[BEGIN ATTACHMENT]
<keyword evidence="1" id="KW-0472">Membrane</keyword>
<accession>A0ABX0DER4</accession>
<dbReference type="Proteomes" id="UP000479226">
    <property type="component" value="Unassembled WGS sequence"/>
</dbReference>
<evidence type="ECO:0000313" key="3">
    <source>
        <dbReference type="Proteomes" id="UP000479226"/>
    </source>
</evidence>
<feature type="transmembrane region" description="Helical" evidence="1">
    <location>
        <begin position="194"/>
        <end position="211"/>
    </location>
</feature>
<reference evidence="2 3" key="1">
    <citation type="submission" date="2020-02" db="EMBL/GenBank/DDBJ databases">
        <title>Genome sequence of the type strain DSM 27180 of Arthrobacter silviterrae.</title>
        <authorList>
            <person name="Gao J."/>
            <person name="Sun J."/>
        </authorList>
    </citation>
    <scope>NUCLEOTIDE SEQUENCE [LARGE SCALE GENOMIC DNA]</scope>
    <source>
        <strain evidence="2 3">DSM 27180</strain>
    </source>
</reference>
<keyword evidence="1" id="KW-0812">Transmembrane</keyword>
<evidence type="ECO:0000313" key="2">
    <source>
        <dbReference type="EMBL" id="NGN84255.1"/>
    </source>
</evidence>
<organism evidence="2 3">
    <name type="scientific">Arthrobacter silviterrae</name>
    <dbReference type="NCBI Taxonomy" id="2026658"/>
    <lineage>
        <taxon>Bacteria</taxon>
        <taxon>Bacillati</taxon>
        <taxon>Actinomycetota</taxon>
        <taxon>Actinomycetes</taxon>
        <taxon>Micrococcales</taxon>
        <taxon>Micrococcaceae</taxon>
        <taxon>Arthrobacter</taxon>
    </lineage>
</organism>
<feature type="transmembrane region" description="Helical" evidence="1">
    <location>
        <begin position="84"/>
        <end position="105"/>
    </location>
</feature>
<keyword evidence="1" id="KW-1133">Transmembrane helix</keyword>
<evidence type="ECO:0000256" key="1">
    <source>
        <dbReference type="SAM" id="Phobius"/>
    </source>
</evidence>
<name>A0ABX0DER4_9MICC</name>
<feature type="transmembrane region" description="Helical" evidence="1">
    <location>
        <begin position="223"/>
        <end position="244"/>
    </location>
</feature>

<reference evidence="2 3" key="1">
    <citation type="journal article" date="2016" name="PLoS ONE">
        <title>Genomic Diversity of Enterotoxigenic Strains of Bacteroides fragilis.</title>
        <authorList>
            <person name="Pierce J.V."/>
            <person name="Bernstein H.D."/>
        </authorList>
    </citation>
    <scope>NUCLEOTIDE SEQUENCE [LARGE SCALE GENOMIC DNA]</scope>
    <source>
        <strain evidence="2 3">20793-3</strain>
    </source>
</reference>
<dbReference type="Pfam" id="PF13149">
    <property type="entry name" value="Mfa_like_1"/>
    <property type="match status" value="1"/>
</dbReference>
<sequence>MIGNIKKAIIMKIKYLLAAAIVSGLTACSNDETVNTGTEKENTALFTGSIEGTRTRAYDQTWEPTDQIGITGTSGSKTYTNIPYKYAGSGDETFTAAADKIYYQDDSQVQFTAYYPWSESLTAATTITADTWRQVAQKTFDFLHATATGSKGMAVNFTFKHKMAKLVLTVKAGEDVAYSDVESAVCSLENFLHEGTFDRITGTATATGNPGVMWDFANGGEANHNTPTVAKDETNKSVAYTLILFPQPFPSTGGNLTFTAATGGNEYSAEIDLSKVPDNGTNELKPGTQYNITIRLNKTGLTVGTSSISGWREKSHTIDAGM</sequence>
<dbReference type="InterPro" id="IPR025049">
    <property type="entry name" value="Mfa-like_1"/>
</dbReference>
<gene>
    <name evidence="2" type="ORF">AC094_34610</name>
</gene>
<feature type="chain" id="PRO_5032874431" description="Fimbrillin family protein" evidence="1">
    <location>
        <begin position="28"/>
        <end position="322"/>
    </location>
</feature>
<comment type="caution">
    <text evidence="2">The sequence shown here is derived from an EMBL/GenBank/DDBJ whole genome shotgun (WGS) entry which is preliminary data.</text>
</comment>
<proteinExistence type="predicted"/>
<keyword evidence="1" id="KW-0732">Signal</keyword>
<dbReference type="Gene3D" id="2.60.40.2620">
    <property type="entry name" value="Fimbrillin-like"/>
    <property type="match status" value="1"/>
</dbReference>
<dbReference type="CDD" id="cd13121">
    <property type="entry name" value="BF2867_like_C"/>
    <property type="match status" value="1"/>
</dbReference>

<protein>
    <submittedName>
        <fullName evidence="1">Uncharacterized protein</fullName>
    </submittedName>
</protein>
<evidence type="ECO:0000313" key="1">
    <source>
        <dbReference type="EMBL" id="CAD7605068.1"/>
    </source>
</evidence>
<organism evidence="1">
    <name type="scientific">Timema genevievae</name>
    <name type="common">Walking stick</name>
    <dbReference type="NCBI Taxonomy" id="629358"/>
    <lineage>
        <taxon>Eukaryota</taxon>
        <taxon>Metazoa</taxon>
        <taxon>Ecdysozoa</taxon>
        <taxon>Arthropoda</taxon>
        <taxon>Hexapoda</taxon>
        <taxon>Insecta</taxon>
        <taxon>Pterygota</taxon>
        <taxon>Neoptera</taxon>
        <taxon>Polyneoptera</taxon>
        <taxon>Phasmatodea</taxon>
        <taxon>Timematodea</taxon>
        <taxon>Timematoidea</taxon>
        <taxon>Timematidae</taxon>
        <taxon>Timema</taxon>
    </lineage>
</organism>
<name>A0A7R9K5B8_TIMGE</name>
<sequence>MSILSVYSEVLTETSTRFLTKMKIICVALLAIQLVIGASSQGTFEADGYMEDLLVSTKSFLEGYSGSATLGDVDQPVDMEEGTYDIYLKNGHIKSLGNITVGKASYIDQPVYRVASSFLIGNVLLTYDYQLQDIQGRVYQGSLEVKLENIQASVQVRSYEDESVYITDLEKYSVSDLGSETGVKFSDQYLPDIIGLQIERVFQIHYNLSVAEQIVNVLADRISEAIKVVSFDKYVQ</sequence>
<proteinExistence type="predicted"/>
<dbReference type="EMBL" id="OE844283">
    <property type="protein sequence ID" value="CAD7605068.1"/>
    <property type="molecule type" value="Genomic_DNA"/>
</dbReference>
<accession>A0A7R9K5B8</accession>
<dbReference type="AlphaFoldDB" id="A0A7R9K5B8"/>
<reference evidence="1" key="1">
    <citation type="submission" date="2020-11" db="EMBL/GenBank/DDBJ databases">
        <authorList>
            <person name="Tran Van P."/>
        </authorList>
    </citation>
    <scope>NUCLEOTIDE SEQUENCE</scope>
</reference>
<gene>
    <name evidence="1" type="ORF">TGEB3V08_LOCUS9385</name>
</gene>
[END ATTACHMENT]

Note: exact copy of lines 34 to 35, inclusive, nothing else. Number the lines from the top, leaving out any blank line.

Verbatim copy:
    </source>
</evidence>